LANDESK 9.6 has an option to create a disconnected template. Essentially, this is what you are wanting to do. There are certain things that will not work like software deployment and possibly patching depending on how you are setup. I don't have too much information on this option since I don't use it but it is there and worth checking it out.
There is a discussion with some pointers on how to create a successful disconnected template @
Its on my test list but have not had time to try it out as yet.
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As the guys above mentioned you are looking for a Disconnected Template. It will take a USB thumb drive, format it to be bootable on BIOS or UEFI machines, copy all the necessary provisioning bits, the agent (if using a self contained EXE agent), the image itself and the unattend.xml file. When it runs it can perform all of those actions without any access to the core. Additionally, actions such as execute file, copy file, make directory, etc. that don't require any network access will work. For many other actions, such as map drive, if you have access to the network, but not the core it will still work. If you try to do something that requires communication to the core, such as software distribution, HII or patch, then it will only work if we can talk to the core. In short, we'll for sure get you to a place where you have the OS deployed and an agent installed. Anything after that will depend on your ability to communicate with the network and/or core as needed. It you have that communication everything will work fine.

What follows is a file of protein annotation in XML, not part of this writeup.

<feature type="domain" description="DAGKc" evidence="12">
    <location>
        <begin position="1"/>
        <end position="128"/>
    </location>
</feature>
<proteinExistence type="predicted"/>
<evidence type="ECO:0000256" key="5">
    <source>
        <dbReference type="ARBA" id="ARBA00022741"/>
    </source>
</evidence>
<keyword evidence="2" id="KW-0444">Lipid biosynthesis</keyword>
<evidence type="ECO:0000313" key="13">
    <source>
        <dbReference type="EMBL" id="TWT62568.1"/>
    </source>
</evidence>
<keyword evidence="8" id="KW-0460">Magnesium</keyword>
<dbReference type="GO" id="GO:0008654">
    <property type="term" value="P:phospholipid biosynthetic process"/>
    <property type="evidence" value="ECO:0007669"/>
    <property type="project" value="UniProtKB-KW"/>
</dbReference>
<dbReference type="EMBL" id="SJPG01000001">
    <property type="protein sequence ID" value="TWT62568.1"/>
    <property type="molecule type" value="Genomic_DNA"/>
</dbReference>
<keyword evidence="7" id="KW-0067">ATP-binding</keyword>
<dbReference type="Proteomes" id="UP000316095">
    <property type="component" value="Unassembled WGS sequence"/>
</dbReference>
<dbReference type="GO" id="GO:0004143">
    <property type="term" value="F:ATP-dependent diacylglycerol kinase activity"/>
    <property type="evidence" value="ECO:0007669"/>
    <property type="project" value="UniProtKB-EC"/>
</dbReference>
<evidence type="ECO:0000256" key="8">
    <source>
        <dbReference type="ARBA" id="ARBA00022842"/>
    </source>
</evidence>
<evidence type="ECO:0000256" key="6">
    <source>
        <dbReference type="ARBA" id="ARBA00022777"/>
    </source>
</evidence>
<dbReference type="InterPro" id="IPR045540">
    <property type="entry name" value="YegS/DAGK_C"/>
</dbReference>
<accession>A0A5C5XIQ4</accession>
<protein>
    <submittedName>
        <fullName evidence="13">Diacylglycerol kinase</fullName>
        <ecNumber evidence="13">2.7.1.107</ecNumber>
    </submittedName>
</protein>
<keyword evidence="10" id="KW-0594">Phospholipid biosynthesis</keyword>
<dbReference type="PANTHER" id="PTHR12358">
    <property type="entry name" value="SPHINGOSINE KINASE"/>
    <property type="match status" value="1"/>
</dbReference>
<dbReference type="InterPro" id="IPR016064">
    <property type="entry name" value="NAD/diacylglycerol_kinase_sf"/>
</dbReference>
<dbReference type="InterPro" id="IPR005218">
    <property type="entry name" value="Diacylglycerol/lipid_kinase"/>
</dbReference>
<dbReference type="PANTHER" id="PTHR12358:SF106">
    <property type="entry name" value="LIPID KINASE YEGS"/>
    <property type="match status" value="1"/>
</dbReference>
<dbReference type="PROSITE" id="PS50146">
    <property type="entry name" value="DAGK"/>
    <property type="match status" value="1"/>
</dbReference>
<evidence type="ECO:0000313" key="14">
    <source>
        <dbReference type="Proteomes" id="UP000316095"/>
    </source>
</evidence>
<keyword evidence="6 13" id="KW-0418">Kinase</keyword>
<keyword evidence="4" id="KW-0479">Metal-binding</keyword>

There is also one 'gotcha' we are aware of. In order to boot on UEFI devices we have to boot off a FAT32 partition. Right now we are formatting the entire drive to FAT32. Unfortunately that means there is a 4 GB limit on individual files. Since most images are larger than that you would need to use split the image up. On ImageW that has to be done at capture time. On ImageX you capture the full image then run a DISM command to split it. In the future we'd like to make a small boot partition followed by a large NTFS partition, similar to how a normal hard drive would be formatted. Until then, the workaround is to split the images you capture so no individual file is larger than 4 GB.